I had mentioned to one of the KU tour groups that I was going as a female action-hero for Halloween. For your viewing pleasure (or perhaps to your viewing dismay) and to show a creative attempt at making a cheap costume, here is my best Lara Croft look:

I made the belt and gun holster myself out of recycled black nylon straps and elastic bands that I found at a HUGE military surplus store in Kansas City, KS. I got the green backpack and the combat boots at the same store. I found the shorts and tank top in my roommate's closet, and to complete the look, I bought the guns at the Halloween store (the only part of my costume that cost more than $15).

Some of the other created-from-scratch costumes I saw at our party were Thing 1 and Thing 2 from Dr. Seuss, a Rodeo Queen, a life-sized lego man (complete with removable black plastic hair-I have no idea how my friend Steve made that!), Joker, The Buger King and his arch-rival Wendy, and best of all, a Angelina Jolie-Brad-Jennifer Aniston trio (the called themselves Brajengelina).

Anyone else have or see a unique or created-from-scratch costume??

Thursday, November 1, 2007

When I grow up...

... I want to be a fireman! A teacher. A bus driver. A doctor. We hear all kinds of responses from children when we ask them this question. But I don't think I have ever heard a child say,

"When I grow up, I want to be a graphic designer!"

In fact, most children don't know that "art" is a career possibility. Kids learn their shapes and colors at a very early age. They learn to fingerpaint and color with crayons shortly after they start to walk. From then on, they learn that scissors are fun (but sharp) and paste is even more fun (but tastes bad), and so on. So why is it that kids tend to forget about art as they grow older? Perhaps other more glamorous activities like soccer, baseball, or gymnastics begin to entice them. Perhaps their friends don't think art is "cool," so they are pressured to fit in with the crowd. I'm not sure what the answer to that question is. And, more importantly, I think we need to ask ourselves a better question: How do to we continue to inspire kids to be artists once the crayons have all been broken and the paste has all been eaten?

I think Fisher Price has found a possible answer with one of their new products that is just starting to hit the market (targeted advertising for this Christmas). This product allows you to transform your home computer (PC only, darn!) into a mini-graphic design studio for kids! The Digital Arts and Crafts Studio has two components: software that you upload onto your home computer and a USB-driven device that is like a Wacom/mouse/tool palette/color palette combo (see photos below).

The design software boasts "undreds of creative activities and formats" like party hats, cards, coloring books, paper airplanes, and jumping frogs. Kids can also work without a template to create whatever it is that they dare to dream up. The stylus (part of the USB device) can act as a pencil, brush, crayon or stamper, and there are 256 colors to choose from. There are also other software add-ons that can be purchased so kids can create with Dora the Explorer, Diego, and Dinosaurs. Artwork can also be saved and printed.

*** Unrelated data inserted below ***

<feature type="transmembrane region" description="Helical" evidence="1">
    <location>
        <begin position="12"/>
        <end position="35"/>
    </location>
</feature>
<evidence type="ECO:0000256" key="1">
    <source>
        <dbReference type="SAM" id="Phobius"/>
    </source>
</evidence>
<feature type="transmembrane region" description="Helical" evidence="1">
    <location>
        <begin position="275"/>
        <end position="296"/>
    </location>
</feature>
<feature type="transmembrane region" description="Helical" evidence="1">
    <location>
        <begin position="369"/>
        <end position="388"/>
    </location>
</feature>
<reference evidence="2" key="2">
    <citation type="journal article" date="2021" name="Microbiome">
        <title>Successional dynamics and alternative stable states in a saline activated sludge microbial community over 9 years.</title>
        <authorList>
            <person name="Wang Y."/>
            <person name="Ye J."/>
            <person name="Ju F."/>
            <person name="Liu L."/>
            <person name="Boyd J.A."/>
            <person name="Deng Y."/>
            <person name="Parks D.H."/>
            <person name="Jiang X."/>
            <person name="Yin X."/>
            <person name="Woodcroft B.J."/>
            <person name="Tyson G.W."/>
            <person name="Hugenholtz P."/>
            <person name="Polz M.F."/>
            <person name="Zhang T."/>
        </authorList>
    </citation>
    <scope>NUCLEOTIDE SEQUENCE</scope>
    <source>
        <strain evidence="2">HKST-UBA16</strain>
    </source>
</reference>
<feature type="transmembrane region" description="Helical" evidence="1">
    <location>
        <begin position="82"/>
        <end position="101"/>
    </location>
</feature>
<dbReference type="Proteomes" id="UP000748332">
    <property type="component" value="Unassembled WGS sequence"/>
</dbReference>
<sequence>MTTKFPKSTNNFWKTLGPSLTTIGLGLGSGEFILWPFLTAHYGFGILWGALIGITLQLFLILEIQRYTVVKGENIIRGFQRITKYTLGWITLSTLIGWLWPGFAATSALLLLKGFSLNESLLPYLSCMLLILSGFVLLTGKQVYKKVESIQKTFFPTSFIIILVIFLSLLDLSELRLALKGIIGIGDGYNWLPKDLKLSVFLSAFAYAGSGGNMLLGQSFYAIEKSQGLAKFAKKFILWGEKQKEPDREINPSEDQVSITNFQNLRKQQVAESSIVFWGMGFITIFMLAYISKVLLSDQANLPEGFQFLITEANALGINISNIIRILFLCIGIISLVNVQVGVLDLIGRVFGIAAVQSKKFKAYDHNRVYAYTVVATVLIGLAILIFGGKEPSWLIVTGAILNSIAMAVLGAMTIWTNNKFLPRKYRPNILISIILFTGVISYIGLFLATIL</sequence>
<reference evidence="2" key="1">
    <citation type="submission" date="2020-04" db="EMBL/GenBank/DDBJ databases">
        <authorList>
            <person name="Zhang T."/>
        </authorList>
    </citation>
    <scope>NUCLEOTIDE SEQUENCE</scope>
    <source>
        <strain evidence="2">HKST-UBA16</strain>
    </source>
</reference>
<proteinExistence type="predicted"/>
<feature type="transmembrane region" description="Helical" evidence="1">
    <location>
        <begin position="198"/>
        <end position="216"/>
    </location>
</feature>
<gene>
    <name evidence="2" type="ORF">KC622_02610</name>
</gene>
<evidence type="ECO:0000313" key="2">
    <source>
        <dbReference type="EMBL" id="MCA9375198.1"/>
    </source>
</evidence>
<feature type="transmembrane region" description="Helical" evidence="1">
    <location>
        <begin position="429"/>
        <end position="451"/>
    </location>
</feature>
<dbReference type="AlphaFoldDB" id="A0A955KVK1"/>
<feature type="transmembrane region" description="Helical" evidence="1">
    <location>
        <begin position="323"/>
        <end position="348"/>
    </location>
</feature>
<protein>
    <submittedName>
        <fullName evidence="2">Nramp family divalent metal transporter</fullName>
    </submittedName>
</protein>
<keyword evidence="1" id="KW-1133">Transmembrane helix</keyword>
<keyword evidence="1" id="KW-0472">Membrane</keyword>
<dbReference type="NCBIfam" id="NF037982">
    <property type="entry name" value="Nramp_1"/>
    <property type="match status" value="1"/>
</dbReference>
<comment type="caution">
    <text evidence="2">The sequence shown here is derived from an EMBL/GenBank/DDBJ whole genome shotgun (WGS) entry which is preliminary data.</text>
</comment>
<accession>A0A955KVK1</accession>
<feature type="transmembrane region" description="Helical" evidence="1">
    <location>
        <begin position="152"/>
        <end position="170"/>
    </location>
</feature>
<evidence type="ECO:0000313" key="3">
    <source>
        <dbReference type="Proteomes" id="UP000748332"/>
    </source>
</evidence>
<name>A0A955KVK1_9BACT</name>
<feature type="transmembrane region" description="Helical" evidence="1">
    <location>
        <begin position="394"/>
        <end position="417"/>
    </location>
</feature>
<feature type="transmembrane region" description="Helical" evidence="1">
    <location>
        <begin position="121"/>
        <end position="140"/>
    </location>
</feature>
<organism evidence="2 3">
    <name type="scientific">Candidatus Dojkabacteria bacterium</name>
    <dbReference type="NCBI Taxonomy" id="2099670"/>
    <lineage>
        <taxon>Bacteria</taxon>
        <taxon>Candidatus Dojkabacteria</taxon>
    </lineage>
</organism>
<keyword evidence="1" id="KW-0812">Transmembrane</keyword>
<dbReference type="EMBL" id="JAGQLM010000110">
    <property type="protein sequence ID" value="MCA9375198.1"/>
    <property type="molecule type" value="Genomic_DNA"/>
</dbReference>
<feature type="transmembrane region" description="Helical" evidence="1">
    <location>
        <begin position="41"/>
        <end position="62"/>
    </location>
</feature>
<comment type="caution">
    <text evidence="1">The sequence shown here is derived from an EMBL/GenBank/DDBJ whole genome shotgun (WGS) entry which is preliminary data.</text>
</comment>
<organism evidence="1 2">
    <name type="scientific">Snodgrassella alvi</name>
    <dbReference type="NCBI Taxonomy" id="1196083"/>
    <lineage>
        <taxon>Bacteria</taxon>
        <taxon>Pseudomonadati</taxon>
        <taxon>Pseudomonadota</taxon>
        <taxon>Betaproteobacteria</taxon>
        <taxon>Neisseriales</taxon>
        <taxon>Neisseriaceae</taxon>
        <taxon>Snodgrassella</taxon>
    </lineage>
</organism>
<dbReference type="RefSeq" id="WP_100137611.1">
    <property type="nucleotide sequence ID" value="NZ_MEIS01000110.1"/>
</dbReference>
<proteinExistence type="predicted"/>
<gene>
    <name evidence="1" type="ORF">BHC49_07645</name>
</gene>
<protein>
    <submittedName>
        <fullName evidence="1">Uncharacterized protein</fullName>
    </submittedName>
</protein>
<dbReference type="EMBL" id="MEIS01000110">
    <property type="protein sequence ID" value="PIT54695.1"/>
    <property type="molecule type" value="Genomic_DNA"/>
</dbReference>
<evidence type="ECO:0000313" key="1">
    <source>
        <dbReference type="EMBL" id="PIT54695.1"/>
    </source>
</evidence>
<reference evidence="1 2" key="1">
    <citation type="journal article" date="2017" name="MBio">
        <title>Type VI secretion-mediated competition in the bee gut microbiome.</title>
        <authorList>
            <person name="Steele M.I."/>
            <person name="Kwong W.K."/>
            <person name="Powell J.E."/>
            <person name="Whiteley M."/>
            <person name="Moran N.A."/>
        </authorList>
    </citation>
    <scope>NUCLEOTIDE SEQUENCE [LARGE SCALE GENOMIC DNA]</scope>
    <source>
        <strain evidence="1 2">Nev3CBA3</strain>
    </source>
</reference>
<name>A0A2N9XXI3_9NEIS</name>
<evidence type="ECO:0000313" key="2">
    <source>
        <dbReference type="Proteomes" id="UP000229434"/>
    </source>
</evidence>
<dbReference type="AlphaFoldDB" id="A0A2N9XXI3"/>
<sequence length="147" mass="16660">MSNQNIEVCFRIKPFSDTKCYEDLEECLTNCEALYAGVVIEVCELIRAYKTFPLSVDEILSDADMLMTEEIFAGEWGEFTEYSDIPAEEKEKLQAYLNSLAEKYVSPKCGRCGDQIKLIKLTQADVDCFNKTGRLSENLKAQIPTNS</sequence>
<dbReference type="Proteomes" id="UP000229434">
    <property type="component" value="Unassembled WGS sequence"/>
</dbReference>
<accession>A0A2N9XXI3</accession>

The best part: it is cheap! You get the basic software package and the USB device for only $50.00! I don't have kids, so I'm trying to think of someone's kids I could buy this for this Christmas!

From birth to age 14, there was no computer in my home. Now, kids are growing up with technology: tesearchers are calling them digital natives. They are in front of the computer, using the internet, playing video games, talking on cell phones, and creating Facebook and mySpace pages at early ages.

It may seem scary to think about, but I think it also gives us an opportunity to innovatearound the technological influences in their lives. It gives us the chance to create opportunities for kids to explore, innovate, and discover. Who knows, they just might end up saying "When I grow up, I want to be an artist."

Images are snapshots from a video about The Digital Arts and Crafts Studio.
To watch the full video, click here.

Monday, October 29, 2007

Pierced ears, Barbies & Marian Bantjes

Mornin' all -- I am cleaning my office today. Woohoo! For any of you who have seen my office, you realize what an amazing feat it will be to finally have it clean. I usually thrive in the chaos of my unclean (though remarkably organized) office, but recently people have been walking by and looking through my open door with terrified looks on their faces. So, I think it's time.... I thought today I would go through my notes, to-dos, and ideas from the last few conferences and events I have been to and somehow make sense of them all so they don't get lost in the clutter. In the last hour, I haven't gotten very far...

As a child, my room was always messy. The rule in my family was that we had to keep our rooms clean for six weeks before we could get our ears pierced (I have three sisters, so all of us went through this ordeal at some point during our 'tween years). Anyway, I would spend hours cleaning my room -- not because I was OCD or because I was a neat freak, but because I am easily distracted. I would start "cleaning" my Barbie dreamhouse, only to find that three hours later, I had made no progress on my room, but WOW! Barbie and Skipper sure had beautiful outfits and hair-dos!

In my adult life, I find the same thing happening during my everyday activities. I find things that distract me and pull me away from my main goal of a clean office, a clean house, a trip to the store, my morning workouts at the gym. I have realized that these "distractions" aren't always bad, and certainly my distraction today isn't: Marian Bantjes.

During her presentation during the AIGA: Next conference in Denver earlier this month, Marian spoke about "unexpected nextness" which she described as "unforseen events, chance encounters, unimagined, unarranged nextness." I took a million notes in my little notebook during that conference, but as Marian's story unfolded, I scribbled as fast as I ever have to get her amazing story down.